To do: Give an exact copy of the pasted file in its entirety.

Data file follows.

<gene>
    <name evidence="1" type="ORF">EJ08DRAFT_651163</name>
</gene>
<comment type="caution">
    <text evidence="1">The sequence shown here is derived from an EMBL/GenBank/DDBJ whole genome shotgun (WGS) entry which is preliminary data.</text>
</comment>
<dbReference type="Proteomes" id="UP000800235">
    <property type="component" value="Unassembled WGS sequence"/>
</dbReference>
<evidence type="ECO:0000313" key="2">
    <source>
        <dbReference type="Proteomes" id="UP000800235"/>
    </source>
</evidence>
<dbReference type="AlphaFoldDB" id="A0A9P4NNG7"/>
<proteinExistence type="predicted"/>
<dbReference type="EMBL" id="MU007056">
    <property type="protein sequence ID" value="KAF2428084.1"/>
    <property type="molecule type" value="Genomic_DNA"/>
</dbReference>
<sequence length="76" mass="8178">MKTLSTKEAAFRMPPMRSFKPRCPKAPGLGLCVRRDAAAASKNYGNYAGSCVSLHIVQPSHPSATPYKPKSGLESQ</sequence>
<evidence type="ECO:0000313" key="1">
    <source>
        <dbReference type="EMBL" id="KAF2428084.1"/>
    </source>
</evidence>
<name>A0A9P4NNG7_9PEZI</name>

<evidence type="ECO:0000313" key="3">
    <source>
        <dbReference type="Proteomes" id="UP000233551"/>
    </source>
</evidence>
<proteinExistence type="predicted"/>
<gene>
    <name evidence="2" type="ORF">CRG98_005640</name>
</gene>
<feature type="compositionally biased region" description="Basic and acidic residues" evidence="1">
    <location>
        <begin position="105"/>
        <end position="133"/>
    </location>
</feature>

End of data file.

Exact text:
<gene>
    <name evidence="1" type="ORF">EJ08DRAFT_651163</name>
</gene>
<comment type="caution">
    <text evidence="1">The sequence shown here is derived from an EMBL/GenBank/DDBJ whole genome shotgun (WGS) entry which is preliminary data.</text>
</comment>
<dbReference type="Proteomes" id="UP000800235">
    <property type="component" value="Unassembled WGS sequence"/>
</dbReference>
<evidence type="ECO:0000313" key="2">
    <source>
        <dbReference type="Proteomes" id="UP000800235"/>
    </source>
</evidence>
<dbReference type="AlphaFoldDB" id="A0A9P4NNG7"/>
<proteinExistence type="predicted"/>
<dbReference type="EMBL" id="MU007056">
    <property type="protein sequence ID" value="KAF2428084.1"/>
    <property type="molecule type" value="Genomic_DNA"/>
</dbReference>
<sequence length="76" mass="8178">MKTLSTKEAAFRMPPMRSFKPRCPKAPGLGLCVRRDAAAASKNYGNYAGSCVSLHIVQPSHPSATPYKPKSGLESQ</sequence>
<evidence type="ECO:0000313" key="1">
    <source>
        <dbReference type="EMBL" id="KAF2428084.1"/>
    </source>
</evidence>
<name>A0A9P4NNG7_9PEZI</name>

<evidence type="ECO:0000313" key="3">
    <source>
        <dbReference type="Proteomes" id="UP000233551"/>
    </source>
</evidence>
<proteinExistence type="predicted"/>
<gene>
    <name evidence="2" type="ORF">CRG98_005640</name>
</gene>
<feature type="compositionally biased region" description="Basic and acidic residues" evidence="1">
    <location>
        <begin position="105"/>
        <end position="133"/>
    </location>
</feature>